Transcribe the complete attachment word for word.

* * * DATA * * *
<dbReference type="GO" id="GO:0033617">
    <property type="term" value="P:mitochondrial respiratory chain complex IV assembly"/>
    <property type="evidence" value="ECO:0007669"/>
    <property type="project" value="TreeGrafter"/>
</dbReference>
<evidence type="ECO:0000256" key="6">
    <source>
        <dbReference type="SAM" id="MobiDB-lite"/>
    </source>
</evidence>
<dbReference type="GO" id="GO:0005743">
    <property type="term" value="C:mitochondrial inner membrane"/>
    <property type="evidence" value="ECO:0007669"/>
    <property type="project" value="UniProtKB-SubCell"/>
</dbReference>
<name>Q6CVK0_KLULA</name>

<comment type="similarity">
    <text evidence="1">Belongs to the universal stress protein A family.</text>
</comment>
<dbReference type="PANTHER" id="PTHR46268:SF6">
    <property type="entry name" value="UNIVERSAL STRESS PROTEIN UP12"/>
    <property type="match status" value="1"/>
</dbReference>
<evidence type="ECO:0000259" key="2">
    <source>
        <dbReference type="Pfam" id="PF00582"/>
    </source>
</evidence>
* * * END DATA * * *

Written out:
<dbReference type="GO" id="GO:0033617">
    <property type="term" value="P:mitochondrial respiratory chain complex IV assembly"/>
    <property type="evidence" value="ECO:0007669"/>
    <property type="project" value="TreeGrafter"/>
</dbReference>
<evidence type="ECO:0000256" key="6">
    <source>
        <dbReference type="SAM" id="MobiDB-lite"/>
    </source>
</evidence>
<dbReference type="GO" id="GO:0005743">
    <property type="term" value="C:mitochondrial inner membrane"/>
    <property type="evidence" value="ECO:0007669"/>
    <property type="project" value="UniProtKB-SubCell"/>
</dbReference>
<name>Q6CVK0_KLULA</name>

<comment type="similarity">
    <text evidence="1">Belongs to the universal stress protein A family.</text>
</comment>
<dbReference type="PANTHER" id="PTHR46268:SF6">
    <property type="entry name" value="UNIVERSAL STRESS PROTEIN UP12"/>
    <property type="match status" value="1"/>
</dbReference>
<evidence type="ECO:0000259" key="2">
    <source>
        <dbReference type="Pfam" id="PF00582"/>
    </source>
</evidence>